Scrum has 3 roles: Product Owner, Scrum Master, and Team Member. Scrum specifically says the team needs all the necessary skills to do the work, which is why people are referred to as Team Members.
What happens in large organizations that have oodles of specialists? What do the BA’s do? What does the Architect do? How is Change Management involved? Role confusion is one of challenges with Agile Transformation, especially in medium to large organizations. Agile calls for T-shaped people (multi-skilled in many areas, deep skill in one area), or bridge-shaped people (multi-skilled in many areas, deep skills in a couple of areas) and that might be difficult when your org chart contains more boxes than the storage room of your favourite pizza place.
It’s natural for people to want to know what’s different for them when Agile is brought in, and there’s a different way to think about how existing roles need to change.
First, focus on what the teams need to do. Agile or not, software teams still need to build, test, analyze, sell and market stuff. They still need to consider legal, compliance, release management, change management and all the other thing necessary for releasing software.
That sounds obvious, but remember that software teams need testing, not necessarily testers. They needs to be some form of project management, but not necessarily project managers.
The idea of core team members, and floating specialists (or service teams) isn’t new, but it sure is hard to implement sometimes. Here’s a way to think about it:
Family: The core team. These people are in the house, and they own everything in the house.
Friends: These are the people who pop in once in while to help you move a couch, mooch your food, or pop in to say hi to see how things are going. On a software team, these are the people the team asks for help from every once in a while. These can also be the people who need to see what’s going on in the house, especially if the family is renting the house!
Acquaintances: These could be the aunts and uncles you see once every year or so. These are people that are occasionally interested in what’s going on but they don’t really need to be around much. In software, it’s possible that the stakeholder who’s paying for the project simply doesn’t want escalations so they might not even care what the Family is doing. Yes, stakeholders should be involved, but suppose there are 200 Families in the neighbourhood. It’s unlikely the stakeholder is going visit all of them every two weeks.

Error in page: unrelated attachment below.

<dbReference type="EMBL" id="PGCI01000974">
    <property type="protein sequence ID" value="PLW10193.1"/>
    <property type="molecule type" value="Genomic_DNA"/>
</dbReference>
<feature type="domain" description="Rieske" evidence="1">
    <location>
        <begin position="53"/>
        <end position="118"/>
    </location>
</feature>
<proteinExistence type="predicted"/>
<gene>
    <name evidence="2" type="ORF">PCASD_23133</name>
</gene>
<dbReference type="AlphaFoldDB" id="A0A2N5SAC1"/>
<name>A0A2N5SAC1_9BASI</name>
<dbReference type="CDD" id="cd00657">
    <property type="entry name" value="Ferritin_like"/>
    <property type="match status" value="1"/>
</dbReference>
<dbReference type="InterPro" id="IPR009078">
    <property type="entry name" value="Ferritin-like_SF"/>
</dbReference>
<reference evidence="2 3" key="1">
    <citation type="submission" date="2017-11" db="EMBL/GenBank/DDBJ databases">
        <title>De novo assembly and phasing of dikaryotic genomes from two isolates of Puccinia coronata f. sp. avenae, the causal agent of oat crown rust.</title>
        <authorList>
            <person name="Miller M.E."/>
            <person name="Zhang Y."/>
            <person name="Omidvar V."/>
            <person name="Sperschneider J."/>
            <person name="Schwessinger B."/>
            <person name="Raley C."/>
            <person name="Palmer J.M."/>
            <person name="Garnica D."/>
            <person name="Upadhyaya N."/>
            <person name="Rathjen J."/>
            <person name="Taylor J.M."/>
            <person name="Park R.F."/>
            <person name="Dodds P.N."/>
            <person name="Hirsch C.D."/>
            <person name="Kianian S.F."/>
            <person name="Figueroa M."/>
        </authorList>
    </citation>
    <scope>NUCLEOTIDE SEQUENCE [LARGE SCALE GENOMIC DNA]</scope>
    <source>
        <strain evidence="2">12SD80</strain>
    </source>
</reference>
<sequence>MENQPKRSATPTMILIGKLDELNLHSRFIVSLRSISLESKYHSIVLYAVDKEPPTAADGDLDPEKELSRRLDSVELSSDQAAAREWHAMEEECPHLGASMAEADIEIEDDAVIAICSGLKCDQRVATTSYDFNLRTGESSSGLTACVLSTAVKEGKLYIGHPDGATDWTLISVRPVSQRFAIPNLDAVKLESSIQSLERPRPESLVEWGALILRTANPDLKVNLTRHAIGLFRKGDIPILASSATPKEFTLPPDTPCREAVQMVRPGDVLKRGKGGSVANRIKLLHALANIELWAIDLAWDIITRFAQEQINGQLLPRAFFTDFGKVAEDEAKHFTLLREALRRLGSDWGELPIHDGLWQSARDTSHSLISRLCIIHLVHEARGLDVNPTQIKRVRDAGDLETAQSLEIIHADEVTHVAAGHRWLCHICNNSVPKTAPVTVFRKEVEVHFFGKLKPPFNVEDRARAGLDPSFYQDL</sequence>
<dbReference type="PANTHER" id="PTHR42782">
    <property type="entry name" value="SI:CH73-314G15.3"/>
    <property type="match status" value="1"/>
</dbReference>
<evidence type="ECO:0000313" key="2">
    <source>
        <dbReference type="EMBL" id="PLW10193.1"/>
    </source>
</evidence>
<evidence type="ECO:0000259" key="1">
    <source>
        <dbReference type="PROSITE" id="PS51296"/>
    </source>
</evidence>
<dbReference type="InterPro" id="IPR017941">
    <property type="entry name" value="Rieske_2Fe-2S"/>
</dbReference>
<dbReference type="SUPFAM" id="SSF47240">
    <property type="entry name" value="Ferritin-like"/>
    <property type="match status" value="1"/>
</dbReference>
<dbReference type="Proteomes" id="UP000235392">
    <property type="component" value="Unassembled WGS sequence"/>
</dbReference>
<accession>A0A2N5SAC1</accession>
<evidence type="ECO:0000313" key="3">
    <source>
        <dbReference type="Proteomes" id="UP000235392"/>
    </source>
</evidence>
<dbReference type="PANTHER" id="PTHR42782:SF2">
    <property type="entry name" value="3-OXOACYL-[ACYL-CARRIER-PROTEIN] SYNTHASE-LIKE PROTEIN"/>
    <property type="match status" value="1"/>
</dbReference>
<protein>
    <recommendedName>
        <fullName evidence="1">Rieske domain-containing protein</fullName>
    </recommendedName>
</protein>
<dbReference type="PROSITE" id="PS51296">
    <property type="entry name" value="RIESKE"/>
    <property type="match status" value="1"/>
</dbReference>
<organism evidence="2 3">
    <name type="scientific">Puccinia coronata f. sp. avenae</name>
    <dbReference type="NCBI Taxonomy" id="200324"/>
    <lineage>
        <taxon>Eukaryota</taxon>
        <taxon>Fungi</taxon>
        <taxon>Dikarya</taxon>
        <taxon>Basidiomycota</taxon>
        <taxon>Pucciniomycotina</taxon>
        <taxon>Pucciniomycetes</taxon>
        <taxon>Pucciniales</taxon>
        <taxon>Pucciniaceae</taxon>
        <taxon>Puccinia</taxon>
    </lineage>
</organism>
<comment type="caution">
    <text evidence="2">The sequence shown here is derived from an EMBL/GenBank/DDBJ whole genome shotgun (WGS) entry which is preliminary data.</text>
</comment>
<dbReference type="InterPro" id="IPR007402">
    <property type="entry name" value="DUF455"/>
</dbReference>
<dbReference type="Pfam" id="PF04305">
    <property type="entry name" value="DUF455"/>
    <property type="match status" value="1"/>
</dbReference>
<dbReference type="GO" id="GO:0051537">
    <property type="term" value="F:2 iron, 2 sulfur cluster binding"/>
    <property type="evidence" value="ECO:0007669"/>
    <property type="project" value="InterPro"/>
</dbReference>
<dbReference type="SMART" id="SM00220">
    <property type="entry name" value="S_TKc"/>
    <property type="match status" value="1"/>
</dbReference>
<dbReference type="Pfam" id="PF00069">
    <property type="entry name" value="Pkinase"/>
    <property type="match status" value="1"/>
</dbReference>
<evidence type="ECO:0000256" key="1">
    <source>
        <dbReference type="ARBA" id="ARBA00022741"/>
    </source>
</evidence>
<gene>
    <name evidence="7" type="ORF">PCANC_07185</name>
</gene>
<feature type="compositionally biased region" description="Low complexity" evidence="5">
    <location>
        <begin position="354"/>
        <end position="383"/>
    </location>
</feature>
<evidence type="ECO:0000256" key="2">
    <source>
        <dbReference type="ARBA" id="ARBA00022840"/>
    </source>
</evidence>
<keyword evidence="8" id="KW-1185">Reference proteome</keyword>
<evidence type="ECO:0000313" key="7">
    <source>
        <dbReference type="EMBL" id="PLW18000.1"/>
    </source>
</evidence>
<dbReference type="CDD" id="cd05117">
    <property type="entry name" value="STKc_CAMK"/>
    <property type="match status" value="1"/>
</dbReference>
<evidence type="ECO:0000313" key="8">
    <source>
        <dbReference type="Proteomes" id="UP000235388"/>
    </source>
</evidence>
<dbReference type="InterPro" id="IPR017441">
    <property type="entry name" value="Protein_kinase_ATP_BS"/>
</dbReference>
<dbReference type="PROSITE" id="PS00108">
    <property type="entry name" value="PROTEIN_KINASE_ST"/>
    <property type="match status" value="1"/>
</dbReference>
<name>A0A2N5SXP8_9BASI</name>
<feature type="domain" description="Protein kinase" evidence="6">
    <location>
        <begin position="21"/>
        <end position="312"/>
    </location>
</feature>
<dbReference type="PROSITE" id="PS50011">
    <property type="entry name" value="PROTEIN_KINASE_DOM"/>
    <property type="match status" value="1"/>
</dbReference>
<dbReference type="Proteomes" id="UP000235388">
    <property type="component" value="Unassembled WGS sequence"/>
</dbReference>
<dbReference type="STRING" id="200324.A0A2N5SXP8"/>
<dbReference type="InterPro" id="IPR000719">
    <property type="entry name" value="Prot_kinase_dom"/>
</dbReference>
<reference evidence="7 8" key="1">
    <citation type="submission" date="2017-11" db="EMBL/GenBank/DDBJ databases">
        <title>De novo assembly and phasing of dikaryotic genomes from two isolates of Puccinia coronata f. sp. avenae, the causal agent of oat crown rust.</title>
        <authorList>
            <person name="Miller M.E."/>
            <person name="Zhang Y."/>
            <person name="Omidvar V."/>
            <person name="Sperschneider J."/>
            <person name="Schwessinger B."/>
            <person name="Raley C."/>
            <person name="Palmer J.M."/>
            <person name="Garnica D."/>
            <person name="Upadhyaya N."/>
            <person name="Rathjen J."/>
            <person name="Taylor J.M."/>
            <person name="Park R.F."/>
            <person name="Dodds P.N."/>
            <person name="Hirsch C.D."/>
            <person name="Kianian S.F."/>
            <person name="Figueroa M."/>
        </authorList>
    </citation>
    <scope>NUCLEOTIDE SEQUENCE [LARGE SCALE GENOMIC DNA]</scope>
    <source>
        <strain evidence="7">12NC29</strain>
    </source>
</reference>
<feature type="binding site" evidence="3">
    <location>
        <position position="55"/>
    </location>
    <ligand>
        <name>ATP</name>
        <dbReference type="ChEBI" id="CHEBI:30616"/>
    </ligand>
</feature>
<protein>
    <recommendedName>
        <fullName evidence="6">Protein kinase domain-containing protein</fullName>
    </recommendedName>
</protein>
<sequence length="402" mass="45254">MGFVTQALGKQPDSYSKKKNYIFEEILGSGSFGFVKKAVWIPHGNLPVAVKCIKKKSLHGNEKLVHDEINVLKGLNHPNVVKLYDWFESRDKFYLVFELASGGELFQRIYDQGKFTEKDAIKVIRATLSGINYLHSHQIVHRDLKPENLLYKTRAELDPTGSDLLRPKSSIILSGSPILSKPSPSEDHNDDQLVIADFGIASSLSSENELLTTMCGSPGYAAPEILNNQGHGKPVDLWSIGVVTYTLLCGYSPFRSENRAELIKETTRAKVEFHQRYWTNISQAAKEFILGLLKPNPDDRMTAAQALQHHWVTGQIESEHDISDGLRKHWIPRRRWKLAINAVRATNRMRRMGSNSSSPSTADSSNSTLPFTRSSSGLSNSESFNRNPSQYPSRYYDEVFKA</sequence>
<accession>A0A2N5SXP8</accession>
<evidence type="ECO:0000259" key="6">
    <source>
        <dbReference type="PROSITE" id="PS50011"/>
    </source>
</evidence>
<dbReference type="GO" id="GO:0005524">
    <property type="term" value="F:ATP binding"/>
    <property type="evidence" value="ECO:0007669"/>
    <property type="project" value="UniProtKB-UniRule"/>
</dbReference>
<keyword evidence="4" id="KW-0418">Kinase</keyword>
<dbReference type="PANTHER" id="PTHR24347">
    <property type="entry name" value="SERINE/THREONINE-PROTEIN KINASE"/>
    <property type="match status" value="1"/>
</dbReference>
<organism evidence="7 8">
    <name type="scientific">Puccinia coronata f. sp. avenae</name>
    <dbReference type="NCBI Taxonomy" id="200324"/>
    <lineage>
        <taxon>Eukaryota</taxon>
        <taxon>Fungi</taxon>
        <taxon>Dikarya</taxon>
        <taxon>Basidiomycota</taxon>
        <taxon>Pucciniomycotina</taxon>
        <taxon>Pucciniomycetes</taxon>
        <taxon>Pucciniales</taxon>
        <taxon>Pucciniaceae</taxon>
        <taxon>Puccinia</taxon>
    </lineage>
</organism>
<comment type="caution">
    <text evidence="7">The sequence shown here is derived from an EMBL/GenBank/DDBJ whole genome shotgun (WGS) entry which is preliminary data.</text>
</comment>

In a large organization I was once asked to help out with a new project. There were 8 people on this project. 5 of those people were project managers! Why? Because every business area that was interested in the project needed to have a project manager from their division involved.
This is the role trap that organizations fall into.
We assume because we used to have these roles on a project in the old world, we need the same structure in the new world. That might be true, that might not be true. After you’ve considered who’s in the Family, who are Friends, and who are Acquaintances, you can then focus on agreements and expectations:
After the looks of “why did we hire these guys again?” wore off, the teams loved it! This particular team was moving towards Scrum so we did an overview of Scrum, and the Scrum roles so they would have enough information to have an informed conversation. They discussed how they’d work together, and what they expected from each other.
The key part of The Newlywed Game is that is forced everyone to think about what they expected from others versus simply having the other people describe their role. If you haven’t seen the Newlywed Game, the spouse answering the question has to guess what their spouse would say. In our version, for example, the Scrum Master had to guess what the Team Members expected from their Scrum Master.
The point is, we tend to over-emphasize process, roles and mechanics when we move towards Agile. Agile teams solve problems in creative ways, and Shawn and I could have put role activities in bullet points on a PowerPoint, but the more we focus on helping our teams use their creativity for solving problems, the processes, roles and mechanics will matter a lot less.